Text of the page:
WASHINGTON - United States Trade Representative Rob Portman announced that a WTO panel has sided with the United States in an agricultural dispute involving Mexican antidumping duties on U.S. long grain white rice. In its report issued yesterday, the WTO panel agreed with the United States that Mexico's antidumping duties on rice and various provisions of its antidumping and countervailing duty laws are contrary to WTO rules.
Mexico is an important and growing export market for U.S. rice farmers. In 2004, Mexico imported approximately $183 million of rice from the United States.
"This is a great result for American rice farmers," said USTR Rob Portman. "Trade remedy laws are an essential part of the international trading system - but those laws must be used in accordance with the rules. Mexico's laws were not applied fairly, and we believe that disadvantaged our rice farmers. We are pleased that the WTO panel agreed. Today's result is another example of how we are working day-in and day-out to enforce our trade agreements."
The panel sided with the United States on all of the major issues in dispute. The panel agreed with the United States that Mexico improperly based its injury analysis on outdated information and failed to examine half of the injury data it collected. The panel also agreed that Mexico improperly applied its antidumping measure to two U.S. exporters that were not dumping. In addition, the panel found that Mexico improperly applied an adverse "facts available" margin to a U.S. exporter that had no shipments during the period of investigation, and that Mexico improperly applied "facts available" margins to U.S. exporters and producers that it did not even investigate. Finally, the panel found that six provisions of Mexico's antidumping and countervailing duty law are inconsistent "as such" with the WTO Antidumping Agreement and the WTO Agreement on Subsidies and Countervailing Measures.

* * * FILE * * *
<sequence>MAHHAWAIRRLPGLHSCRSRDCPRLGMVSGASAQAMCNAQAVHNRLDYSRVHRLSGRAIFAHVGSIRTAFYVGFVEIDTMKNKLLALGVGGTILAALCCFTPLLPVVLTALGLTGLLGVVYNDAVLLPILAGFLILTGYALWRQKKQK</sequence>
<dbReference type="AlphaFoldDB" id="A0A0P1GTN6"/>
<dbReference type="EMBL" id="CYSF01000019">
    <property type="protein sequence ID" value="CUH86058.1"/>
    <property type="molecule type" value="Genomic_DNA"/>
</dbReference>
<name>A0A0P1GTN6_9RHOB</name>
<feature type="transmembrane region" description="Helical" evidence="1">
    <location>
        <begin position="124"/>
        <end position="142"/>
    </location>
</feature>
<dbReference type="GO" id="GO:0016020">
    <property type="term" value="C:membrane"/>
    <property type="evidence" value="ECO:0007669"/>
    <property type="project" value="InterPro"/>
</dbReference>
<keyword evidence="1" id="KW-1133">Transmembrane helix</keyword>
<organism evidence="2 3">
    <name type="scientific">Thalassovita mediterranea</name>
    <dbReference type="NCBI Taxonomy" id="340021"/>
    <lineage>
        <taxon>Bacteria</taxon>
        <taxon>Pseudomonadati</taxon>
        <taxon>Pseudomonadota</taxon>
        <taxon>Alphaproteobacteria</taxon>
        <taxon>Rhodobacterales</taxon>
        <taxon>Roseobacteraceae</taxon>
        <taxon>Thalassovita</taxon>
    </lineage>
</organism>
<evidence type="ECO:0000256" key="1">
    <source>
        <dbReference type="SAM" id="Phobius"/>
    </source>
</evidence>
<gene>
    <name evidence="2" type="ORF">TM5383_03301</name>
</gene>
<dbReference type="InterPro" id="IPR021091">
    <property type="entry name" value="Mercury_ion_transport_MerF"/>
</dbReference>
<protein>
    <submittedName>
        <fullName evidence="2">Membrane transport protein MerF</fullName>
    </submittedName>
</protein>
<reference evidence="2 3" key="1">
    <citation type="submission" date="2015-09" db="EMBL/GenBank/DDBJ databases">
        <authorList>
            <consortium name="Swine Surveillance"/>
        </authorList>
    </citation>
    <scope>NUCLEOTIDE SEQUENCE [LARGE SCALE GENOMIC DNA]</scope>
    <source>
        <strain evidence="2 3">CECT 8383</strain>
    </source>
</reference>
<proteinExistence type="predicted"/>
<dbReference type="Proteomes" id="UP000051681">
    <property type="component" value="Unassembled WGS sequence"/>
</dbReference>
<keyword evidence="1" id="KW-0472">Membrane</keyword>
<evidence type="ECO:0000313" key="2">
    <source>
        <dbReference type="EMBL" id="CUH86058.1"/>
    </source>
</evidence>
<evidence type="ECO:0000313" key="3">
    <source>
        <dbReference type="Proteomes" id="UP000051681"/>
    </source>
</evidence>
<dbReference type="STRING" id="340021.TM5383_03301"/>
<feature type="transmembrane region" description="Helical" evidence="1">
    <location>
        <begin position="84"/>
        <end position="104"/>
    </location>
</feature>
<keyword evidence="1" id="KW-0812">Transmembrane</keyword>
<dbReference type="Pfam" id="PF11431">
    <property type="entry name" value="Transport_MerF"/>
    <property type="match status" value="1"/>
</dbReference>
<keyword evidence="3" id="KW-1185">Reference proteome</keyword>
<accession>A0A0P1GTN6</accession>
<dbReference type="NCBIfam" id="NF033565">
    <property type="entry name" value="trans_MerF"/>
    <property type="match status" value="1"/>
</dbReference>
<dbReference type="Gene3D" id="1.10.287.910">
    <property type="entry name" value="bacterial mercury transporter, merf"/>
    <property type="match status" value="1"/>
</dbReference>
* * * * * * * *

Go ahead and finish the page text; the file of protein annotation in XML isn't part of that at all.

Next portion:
Under WTO rules, both parties will have an opportunity to appeal the panel report to the WTO Appellate Body.
Mexico imposed antidumping duties on U.S. white long grain rice in June 2002. In addition, Mexico passed amendments to its antidumping and countervailing duty laws in December 2002.
The United States requested a WTO dispute settlement panel in September 2003, and the panel was established on November 7, 2003. The U.S. request challenged numerous apparent violations of Mexico's obligations under the Agreement on Implementation of Article VI of the General Agreement on Tariffs and Trade 1994 (Antidumping Agreement), the Agreement on Subsidies and Countervailing Measures (SCM Agreement), and the General Agreement on Tariffs and Trade 1994 (GATT 1994). These violations relate to various procedures and methodologies Mexican authorities used in the rice investigation, as well as to the requirements of the Mexican legislation.
In particular, the proceeding addressed such issues as Mexico's choice of data used in the investigation, its methodology for determining whether the Mexican industries were injured by reason of dumped imports, its failure to terminate the investigation when it found that no dumping or injury was occurring, its calculations of dumping duty rates applicable to imports, and its non-transparent determinations. The challenged provisions of the Mexican law required Mexico to take such WTO-inconsistent actions as automatically applying excessively high antidumping margins on firms and denying firms the right to obtain reviews of the levels of duties assessed on their exports.